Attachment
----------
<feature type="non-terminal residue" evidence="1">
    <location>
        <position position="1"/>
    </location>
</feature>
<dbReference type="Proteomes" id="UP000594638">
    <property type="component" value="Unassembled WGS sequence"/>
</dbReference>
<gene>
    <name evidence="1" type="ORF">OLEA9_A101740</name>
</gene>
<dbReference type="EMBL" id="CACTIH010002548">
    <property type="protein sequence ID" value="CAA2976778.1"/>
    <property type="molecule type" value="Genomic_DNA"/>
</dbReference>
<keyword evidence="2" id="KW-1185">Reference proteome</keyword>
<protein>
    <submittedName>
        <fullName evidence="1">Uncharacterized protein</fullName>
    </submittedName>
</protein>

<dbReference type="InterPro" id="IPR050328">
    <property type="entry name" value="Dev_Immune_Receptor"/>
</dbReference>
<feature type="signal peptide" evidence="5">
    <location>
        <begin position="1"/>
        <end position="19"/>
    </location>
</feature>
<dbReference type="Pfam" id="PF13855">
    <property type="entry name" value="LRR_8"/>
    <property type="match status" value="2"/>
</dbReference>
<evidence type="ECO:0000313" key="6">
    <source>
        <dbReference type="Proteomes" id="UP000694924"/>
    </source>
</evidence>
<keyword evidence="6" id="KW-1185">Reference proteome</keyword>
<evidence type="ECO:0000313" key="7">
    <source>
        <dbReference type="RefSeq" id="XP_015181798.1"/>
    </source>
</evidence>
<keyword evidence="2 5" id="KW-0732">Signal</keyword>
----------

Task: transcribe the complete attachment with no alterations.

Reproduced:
<feature type="non-terminal residue" evidence="1">
    <location>
        <position position="1"/>
    </location>
</feature>
<dbReference type="Proteomes" id="UP000594638">
    <property type="component" value="Unassembled WGS sequence"/>
</dbReference>
<gene>
    <name evidence="1" type="ORF">OLEA9_A101740</name>
</gene>
<dbReference type="EMBL" id="CACTIH010002548">
    <property type="protein sequence ID" value="CAA2976778.1"/>
    <property type="molecule type" value="Genomic_DNA"/>
</dbReference>
<keyword evidence="2" id="KW-1185">Reference proteome</keyword>
<protein>
    <submittedName>
        <fullName evidence="1">Uncharacterized protein</fullName>
    </submittedName>
</protein>

<dbReference type="InterPro" id="IPR050328">
    <property type="entry name" value="Dev_Immune_Receptor"/>
</dbReference>
<feature type="signal peptide" evidence="5">
    <location>
        <begin position="1"/>
        <end position="19"/>
    </location>
</feature>
<dbReference type="Pfam" id="PF13855">
    <property type="entry name" value="LRR_8"/>
    <property type="match status" value="2"/>
</dbReference>
<evidence type="ECO:0000313" key="6">
    <source>
        <dbReference type="Proteomes" id="UP000694924"/>
    </source>
</evidence>
<keyword evidence="6" id="KW-1185">Reference proteome</keyword>
<evidence type="ECO:0000313" key="7">
    <source>
        <dbReference type="RefSeq" id="XP_015181798.1"/>
    </source>
</evidence>
<keyword evidence="2 5" id="KW-0732">Signal</keyword>